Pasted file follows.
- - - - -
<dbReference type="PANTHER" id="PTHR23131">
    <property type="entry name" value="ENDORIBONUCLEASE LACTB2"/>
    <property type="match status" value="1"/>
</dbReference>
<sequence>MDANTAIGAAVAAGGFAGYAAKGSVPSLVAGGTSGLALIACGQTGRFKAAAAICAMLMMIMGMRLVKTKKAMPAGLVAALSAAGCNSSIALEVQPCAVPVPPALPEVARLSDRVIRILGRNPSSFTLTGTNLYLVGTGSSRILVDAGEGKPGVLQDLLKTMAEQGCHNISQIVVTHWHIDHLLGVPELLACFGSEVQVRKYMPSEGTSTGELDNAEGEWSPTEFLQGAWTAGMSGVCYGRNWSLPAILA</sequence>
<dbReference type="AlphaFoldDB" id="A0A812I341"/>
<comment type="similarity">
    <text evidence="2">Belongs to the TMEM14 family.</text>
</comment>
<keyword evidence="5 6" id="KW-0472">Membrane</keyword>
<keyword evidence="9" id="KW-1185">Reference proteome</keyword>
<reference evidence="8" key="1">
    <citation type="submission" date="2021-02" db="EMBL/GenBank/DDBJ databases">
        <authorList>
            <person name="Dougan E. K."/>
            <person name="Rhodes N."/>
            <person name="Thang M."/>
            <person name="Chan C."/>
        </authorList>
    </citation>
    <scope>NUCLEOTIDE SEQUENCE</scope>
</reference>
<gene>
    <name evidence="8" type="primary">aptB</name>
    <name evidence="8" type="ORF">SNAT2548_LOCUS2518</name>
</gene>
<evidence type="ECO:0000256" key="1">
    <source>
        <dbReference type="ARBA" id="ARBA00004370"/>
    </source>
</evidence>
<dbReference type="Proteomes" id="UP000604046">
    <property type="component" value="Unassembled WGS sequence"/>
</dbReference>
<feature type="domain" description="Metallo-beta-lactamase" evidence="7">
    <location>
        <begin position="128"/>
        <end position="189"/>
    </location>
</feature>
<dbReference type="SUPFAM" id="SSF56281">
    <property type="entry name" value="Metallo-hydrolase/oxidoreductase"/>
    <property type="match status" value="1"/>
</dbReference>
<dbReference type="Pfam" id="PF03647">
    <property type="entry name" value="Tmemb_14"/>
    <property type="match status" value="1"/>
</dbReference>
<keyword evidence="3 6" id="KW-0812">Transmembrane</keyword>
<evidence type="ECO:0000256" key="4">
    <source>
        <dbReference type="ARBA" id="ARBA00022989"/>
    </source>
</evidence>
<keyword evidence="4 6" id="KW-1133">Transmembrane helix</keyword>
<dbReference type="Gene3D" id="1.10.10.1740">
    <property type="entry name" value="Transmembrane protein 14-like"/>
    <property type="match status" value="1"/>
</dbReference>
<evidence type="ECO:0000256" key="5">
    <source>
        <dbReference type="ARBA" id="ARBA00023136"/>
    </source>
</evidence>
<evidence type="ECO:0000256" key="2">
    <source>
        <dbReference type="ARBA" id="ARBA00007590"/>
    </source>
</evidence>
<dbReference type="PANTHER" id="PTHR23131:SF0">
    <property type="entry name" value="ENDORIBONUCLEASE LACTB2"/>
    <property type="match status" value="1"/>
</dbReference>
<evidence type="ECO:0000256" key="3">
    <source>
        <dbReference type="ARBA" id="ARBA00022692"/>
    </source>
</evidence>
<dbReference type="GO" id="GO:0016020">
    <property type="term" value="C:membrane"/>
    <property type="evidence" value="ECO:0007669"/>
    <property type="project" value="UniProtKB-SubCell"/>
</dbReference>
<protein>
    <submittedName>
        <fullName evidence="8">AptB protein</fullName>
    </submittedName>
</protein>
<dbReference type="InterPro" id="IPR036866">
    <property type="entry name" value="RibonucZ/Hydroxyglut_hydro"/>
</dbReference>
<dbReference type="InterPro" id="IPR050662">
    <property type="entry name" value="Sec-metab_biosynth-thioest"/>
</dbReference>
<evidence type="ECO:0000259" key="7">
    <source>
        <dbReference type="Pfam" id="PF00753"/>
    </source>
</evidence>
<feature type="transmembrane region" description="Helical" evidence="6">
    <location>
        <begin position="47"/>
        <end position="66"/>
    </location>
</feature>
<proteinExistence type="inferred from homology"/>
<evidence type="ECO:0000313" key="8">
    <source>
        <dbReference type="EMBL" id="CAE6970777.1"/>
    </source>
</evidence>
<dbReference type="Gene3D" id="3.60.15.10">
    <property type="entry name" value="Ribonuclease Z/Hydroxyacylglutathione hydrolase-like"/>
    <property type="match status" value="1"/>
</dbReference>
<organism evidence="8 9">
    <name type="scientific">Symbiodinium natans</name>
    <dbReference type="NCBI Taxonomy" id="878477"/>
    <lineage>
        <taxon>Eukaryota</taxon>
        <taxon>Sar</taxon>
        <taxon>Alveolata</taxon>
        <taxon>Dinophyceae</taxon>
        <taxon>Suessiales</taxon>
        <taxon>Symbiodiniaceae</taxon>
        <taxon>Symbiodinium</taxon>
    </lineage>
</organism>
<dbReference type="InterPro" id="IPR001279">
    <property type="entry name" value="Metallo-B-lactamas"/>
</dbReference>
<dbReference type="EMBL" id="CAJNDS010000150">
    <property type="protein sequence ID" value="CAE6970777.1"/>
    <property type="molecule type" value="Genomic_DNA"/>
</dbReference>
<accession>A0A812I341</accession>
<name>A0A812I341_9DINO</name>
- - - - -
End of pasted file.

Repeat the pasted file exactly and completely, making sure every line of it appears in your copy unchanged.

<dbReference type="PANTHER" id="PTHR23131">
    <property type="entry name" value="ENDORIBONUCLEASE LACTB2"/>
    <property type="match status" value="1"/>
</dbReference>
<sequence>MDANTAIGAAVAAGGFAGYAAKGSVPSLVAGGTSGLALIACGQTGRFKAAAAICAMLMMIMGMRLVKTKKAMPAGLVAALSAAGCNSSIALEVQPCAVPVPPALPEVARLSDRVIRILGRNPSSFTLTGTNLYLVGTGSSRILVDAGEGKPGVLQDLLKTMAEQGCHNISQIVVTHWHIDHLLGVPELLACFGSEVQVRKYMPSEGTSTGELDNAEGEWSPTEFLQGAWTAGMSGVCYGRNWSLPAILA</sequence>
<dbReference type="AlphaFoldDB" id="A0A812I341"/>
<comment type="similarity">
    <text evidence="2">Belongs to the TMEM14 family.</text>
</comment>
<keyword evidence="5 6" id="KW-0472">Membrane</keyword>
<keyword evidence="9" id="KW-1185">Reference proteome</keyword>
<reference evidence="8" key="1">
    <citation type="submission" date="2021-02" db="EMBL/GenBank/DDBJ databases">
        <authorList>
            <person name="Dougan E. K."/>
            <person name="Rhodes N."/>
            <person name="Thang M."/>
            <person name="Chan C."/>
        </authorList>
    </citation>
    <scope>NUCLEOTIDE SEQUENCE</scope>
</reference>
<gene>
    <name evidence="8" type="primary">aptB</name>
    <name evidence="8" type="ORF">SNAT2548_LOCUS2518</name>
</gene>
<evidence type="ECO:0000256" key="1">
    <source>
        <dbReference type="ARBA" id="ARBA00004370"/>
    </source>
</evidence>
<dbReference type="Proteomes" id="UP000604046">
    <property type="component" value="Unassembled WGS sequence"/>
</dbReference>
<feature type="domain" description="Metallo-beta-lactamase" evidence="7">
    <location>
        <begin position="128"/>
        <end position="189"/>
    </location>
</feature>
<dbReference type="SUPFAM" id="SSF56281">
    <property type="entry name" value="Metallo-hydrolase/oxidoreductase"/>
    <property type="match status" value="1"/>
</dbReference>
<dbReference type="Pfam" id="PF03647">
    <property type="entry name" value="Tmemb_14"/>
    <property type="match status" value="1"/>
</dbReference>
<keyword evidence="3 6" id="KW-0812">Transmembrane</keyword>
<evidence type="ECO:0000256" key="4">
    <source>
        <dbReference type="ARBA" id="ARBA00022989"/>
    </source>
</evidence>
<keyword evidence="4 6" id="KW-1133">Transmembrane helix</keyword>
<dbReference type="Gene3D" id="1.10.10.1740">
    <property type="entry name" value="Transmembrane protein 14-like"/>
    <property type="match status" value="1"/>
</dbReference>
<evidence type="ECO:0000256" key="5">
    <source>
        <dbReference type="ARBA" id="ARBA00023136"/>
    </source>
</evidence>
<evidence type="ECO:0000256" key="2">
    <source>
        <dbReference type="ARBA" id="ARBA00007590"/>
    </source>
</evidence>
<dbReference type="PANTHER" id="PTHR23131:SF0">
    <property type="entry name" value="ENDORIBONUCLEASE LACTB2"/>
    <property type="match status" value="1"/>
</dbReference>
<evidence type="ECO:0000256" key="3">
    <source>
        <dbReference type="ARBA" id="ARBA00022692"/>
    </source>
</evidence>
<dbReference type="GO" id="GO:0016020">
    <property type="term" value="C:membrane"/>
    <property type="evidence" value="ECO:0007669"/>
    <property type="project" value="UniProtKB-SubCell"/>
</dbReference>
<protein>
    <submittedName>
        <fullName evidence="8">AptB protein</fullName>
    </submittedName>
</protein>
<dbReference type="InterPro" id="IPR036866">
    <property type="entry name" value="RibonucZ/Hydroxyglut_hydro"/>
</dbReference>
<dbReference type="InterPro" id="IPR050662">
    <property type="entry name" value="Sec-metab_biosynth-thioest"/>
</dbReference>
<evidence type="ECO:0000259" key="7">
    <source>
        <dbReference type="Pfam" id="PF00753"/>
    </source>
</evidence>
<feature type="transmembrane region" description="Helical" evidence="6">
    <location>
        <begin position="47"/>
        <end position="66"/>
    </location>
</feature>
<proteinExistence type="inferred from homology"/>
<evidence type="ECO:0000313" key="8">
    <source>
        <dbReference type="EMBL" id="CAE6970777.1"/>
    </source>
</evidence>
<dbReference type="Gene3D" id="3.60.15.10">
    <property type="entry name" value="Ribonuclease Z/Hydroxyacylglutathione hydrolase-like"/>
    <property type="match status" value="1"/>
</dbReference>
<organism evidence="8 9">
    <name type="scientific">Symbiodinium natans</name>
    <dbReference type="NCBI Taxonomy" id="878477"/>
    <lineage>
        <taxon>Eukaryota</taxon>
        <taxon>Sar</taxon>
        <taxon>Alveolata</taxon>
        <taxon>Dinophyceae</taxon>
        <taxon>Suessiales</taxon>
        <taxon>Symbiodiniaceae</taxon>
        <taxon>Symbiodinium</taxon>
    </lineage>
</organism>
<dbReference type="InterPro" id="IPR001279">
    <property type="entry name" value="Metallo-B-lactamas"/>
</dbReference>
<dbReference type="EMBL" id="CAJNDS010000150">
    <property type="protein sequence ID" value="CAE6970777.1"/>
    <property type="molecule type" value="Genomic_DNA"/>
</dbReference>
<accession>A0A812I341</accession>
<name>A0A812I341_9DINO</name>